Perception checks are one of two checks that you’ll most often find your characters making in a RPG such as Star Wars Saga Edition; the second is the Initiative check. While Perception measures how much the characters are aware of their surroundings, Initiative determines the order in which things happen – most commonly, attacks.

Good RPGs will have a mixture of intrigue skills, information-gathering, and combat. Even bad RPGs will still have combat, however. This is where your Strength and your Constitution attributes come into play – your Strength will determine how good you are at attacking, and your Constitution determines how much damage you can take. A wide variety of weapons is often available, and these will add bonuses to your dice rolls, as well as special effects such as being able to ignore armour and the like. Your basic Strength score will, of course, determine how good you are with your bare hands.

Attacks can be where people confuse the role of the GM with that of the enemy, as the GM is controlling any non-player character (NPC), most often these being your adversaries. While the players are rolling their dice in the open, some GMs can be quite maddening, making their rolls behind a screen, and constantly making little notes here and there. However, there is always a purpose! Mostly, it is to ensure the encounter runs reasonably as planned: if you intend for the heroes to fight a boss’s bodyguard in order to impress him into giving the players some information they need, it’s no good if said bodyguard kills all of the players in the first round of combat. As a GM, I have often fluffed my rolls in order to make a game run more smoothly. So we’re not cheating – we’re actually helping!

It’s all about the experience
When players successfully overcome challenges, whether they’re fights or something else, they most often gain experience points (XP), the amount being dependent on the challenge level (CL). These go to form a bank, and when a player reaches a set amount, he can go up a level. In Star Wars Saga Edition, there are 20 levels a player character can achieve, and each one comes with all sorts of boons, from simple bonuses to attributes, to increased options for skills and even classes. Especially in Star Wars, Jedi characters cannot learn certain Force powers if they are not of a specific level.

Levelling up your character is one of life’s true joys!

So that’s RPGs in a nutshell!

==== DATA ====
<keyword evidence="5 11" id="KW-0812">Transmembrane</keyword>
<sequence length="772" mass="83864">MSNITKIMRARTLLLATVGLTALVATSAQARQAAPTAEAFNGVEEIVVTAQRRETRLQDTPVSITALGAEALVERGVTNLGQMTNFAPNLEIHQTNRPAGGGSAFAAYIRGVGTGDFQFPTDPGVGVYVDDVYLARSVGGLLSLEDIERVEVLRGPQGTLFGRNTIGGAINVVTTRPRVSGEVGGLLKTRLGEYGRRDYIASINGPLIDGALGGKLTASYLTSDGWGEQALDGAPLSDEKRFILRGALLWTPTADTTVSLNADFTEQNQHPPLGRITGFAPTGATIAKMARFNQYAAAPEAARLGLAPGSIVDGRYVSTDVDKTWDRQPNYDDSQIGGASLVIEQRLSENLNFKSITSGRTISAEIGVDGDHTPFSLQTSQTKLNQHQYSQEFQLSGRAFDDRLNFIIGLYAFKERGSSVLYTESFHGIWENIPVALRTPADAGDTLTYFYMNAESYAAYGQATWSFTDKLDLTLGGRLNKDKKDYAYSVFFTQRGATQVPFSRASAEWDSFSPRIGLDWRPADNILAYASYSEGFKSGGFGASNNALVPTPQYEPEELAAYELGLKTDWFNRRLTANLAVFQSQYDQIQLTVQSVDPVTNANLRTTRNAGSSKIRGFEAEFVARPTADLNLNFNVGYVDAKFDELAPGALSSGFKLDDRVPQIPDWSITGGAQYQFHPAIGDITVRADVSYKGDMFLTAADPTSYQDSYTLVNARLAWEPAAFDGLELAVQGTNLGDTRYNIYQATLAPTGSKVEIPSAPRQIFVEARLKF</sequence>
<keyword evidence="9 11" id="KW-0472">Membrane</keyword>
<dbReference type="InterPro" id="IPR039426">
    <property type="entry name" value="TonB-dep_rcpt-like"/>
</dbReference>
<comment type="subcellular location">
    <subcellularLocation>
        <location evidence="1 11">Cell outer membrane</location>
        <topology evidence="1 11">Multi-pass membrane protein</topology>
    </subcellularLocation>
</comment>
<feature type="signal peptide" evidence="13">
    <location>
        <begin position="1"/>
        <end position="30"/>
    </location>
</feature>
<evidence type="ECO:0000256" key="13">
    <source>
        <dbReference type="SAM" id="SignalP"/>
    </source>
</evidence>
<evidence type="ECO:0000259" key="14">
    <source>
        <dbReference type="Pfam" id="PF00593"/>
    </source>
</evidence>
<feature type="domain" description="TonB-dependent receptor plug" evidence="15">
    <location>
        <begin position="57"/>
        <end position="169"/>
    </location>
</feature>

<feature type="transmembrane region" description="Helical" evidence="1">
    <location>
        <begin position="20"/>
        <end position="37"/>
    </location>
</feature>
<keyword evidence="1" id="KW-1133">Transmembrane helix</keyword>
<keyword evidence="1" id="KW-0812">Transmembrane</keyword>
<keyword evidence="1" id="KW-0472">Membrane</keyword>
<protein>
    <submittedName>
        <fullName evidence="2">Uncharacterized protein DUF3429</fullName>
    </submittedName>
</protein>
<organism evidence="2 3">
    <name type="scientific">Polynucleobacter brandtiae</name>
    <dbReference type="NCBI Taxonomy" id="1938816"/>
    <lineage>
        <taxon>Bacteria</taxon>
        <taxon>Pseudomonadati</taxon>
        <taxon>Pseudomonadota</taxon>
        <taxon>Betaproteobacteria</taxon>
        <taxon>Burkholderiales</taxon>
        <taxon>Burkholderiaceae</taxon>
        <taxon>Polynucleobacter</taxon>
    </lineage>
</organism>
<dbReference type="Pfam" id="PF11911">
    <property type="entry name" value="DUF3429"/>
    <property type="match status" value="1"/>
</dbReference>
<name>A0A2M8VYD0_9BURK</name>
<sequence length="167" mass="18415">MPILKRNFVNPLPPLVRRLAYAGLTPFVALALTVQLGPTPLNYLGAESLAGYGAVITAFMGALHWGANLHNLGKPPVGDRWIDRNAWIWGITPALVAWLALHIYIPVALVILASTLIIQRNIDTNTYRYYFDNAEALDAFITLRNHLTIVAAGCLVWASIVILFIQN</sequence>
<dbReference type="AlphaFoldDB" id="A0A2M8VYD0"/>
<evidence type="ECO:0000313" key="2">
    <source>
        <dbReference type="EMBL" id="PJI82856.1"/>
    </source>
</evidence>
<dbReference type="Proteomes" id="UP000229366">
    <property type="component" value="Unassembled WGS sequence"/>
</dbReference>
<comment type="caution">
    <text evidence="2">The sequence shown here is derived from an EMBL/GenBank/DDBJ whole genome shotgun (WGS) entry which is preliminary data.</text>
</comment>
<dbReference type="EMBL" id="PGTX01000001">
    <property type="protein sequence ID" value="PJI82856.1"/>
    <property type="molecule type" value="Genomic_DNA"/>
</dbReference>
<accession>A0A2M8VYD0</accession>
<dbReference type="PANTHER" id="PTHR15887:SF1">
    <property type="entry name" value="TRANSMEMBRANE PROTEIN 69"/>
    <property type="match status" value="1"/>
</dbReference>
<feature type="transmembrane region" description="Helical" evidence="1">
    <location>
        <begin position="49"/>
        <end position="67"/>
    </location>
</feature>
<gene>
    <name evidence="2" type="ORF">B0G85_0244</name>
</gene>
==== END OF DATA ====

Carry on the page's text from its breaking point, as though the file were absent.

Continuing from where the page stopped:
Star Wars Saga Edition

Star Wars has seen many incarnations of role-playing games, starting with West End Games back in the 80s. Saga Edition was published from 2005-2010 by Wizards of the Coast, who held the Star Wars licence from the late 1990s. It was their third iteration of the RPG, and the fifth version of Star Wars role playing to that point.

Wizards of the Coast are perhaps most famous for their Dungeons & Dragons line, which has just recently entered its fifth edition. Saga Edition is based very strongly on that game’s 3rd edition, so in that respect it is very similar to the Pathfinder RPG. Over the course of the run, fourteen hardcover books were published, giving the rules for different eras in the timeline as well as specific classes etc.

Star Wars Saga Edition

The game was initially quite heavily-supported by the company through online content, though as time went on this dwindled to a stop. It’s always a shame when this happens – let me tell you why…

You’ve hopefully picked up on the notion that RPGs involve a lot of written content, with the GM becoming something of a writer, producing characters and locations and encounters in order to create a successful game. In order for any of these to function in the game, they need stats – NPCs need stats to at least be able to fight the heroes; locations need stats to interact with the encounters that take place there, which in turn have DCs based on what precisely is going on, which all go together to produce XP for the players. Now, GMs can do all of this, sitting alone amid piles and piles of books, making sure they have all the information to hand to know exactly how effective Darth Vader is in combat. Or the game designers can just tell you how effective Vader is in combat, leaving the GM free to come up with an exciting story as to why the heroes come up against him.